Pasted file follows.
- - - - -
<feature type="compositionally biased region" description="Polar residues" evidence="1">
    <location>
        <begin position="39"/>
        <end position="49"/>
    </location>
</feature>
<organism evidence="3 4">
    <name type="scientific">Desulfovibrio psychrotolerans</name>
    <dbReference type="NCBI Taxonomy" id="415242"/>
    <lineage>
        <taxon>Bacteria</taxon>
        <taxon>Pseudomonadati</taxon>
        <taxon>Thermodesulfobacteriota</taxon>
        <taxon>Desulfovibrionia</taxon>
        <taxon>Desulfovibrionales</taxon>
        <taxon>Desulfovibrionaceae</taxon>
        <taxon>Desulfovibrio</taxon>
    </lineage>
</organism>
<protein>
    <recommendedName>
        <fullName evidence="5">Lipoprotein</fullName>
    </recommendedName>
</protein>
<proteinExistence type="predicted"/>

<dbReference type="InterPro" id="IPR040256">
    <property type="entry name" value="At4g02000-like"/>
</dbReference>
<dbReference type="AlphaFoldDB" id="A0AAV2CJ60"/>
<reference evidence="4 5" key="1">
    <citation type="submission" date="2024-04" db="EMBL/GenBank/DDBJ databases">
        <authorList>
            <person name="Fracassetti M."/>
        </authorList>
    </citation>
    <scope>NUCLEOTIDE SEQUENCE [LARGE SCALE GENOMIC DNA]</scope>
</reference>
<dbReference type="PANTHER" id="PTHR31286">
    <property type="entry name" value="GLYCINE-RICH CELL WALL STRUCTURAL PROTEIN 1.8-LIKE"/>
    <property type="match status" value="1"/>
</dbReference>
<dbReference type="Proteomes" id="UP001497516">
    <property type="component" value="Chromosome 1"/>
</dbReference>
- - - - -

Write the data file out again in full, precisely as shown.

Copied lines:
<feature type="compositionally biased region" description="Polar residues" evidence="1">
    <location>
        <begin position="39"/>
        <end position="49"/>
    </location>
</feature>
<organism evidence="3 4">
    <name type="scientific">Desulfovibrio psychrotolerans</name>
    <dbReference type="NCBI Taxonomy" id="415242"/>
    <lineage>
        <taxon>Bacteria</taxon>
        <taxon>Pseudomonadati</taxon>
        <taxon>Thermodesulfobacteriota</taxon>
        <taxon>Desulfovibrionia</taxon>
        <taxon>Desulfovibrionales</taxon>
        <taxon>Desulfovibrionaceae</taxon>
        <taxon>Desulfovibrio</taxon>
    </lineage>
</organism>
<protein>
    <recommendedName>
        <fullName evidence="5">Lipoprotein</fullName>
    </recommendedName>
</protein>
<proteinExistence type="predicted"/>

<dbReference type="InterPro" id="IPR040256">
    <property type="entry name" value="At4g02000-like"/>
</dbReference>
<dbReference type="AlphaFoldDB" id="A0AAV2CJ60"/>
<reference evidence="4 5" key="1">
    <citation type="submission" date="2024-04" db="EMBL/GenBank/DDBJ databases">
        <authorList>
            <person name="Fracassetti M."/>
        </authorList>
    </citation>
    <scope>NUCLEOTIDE SEQUENCE [LARGE SCALE GENOMIC DNA]</scope>
</reference>
<dbReference type="PANTHER" id="PTHR31286">
    <property type="entry name" value="GLYCINE-RICH CELL WALL STRUCTURAL PROTEIN 1.8-LIKE"/>
    <property type="match status" value="1"/>
</dbReference>
<dbReference type="Proteomes" id="UP001497516">
    <property type="component" value="Chromosome 1"/>
</dbReference>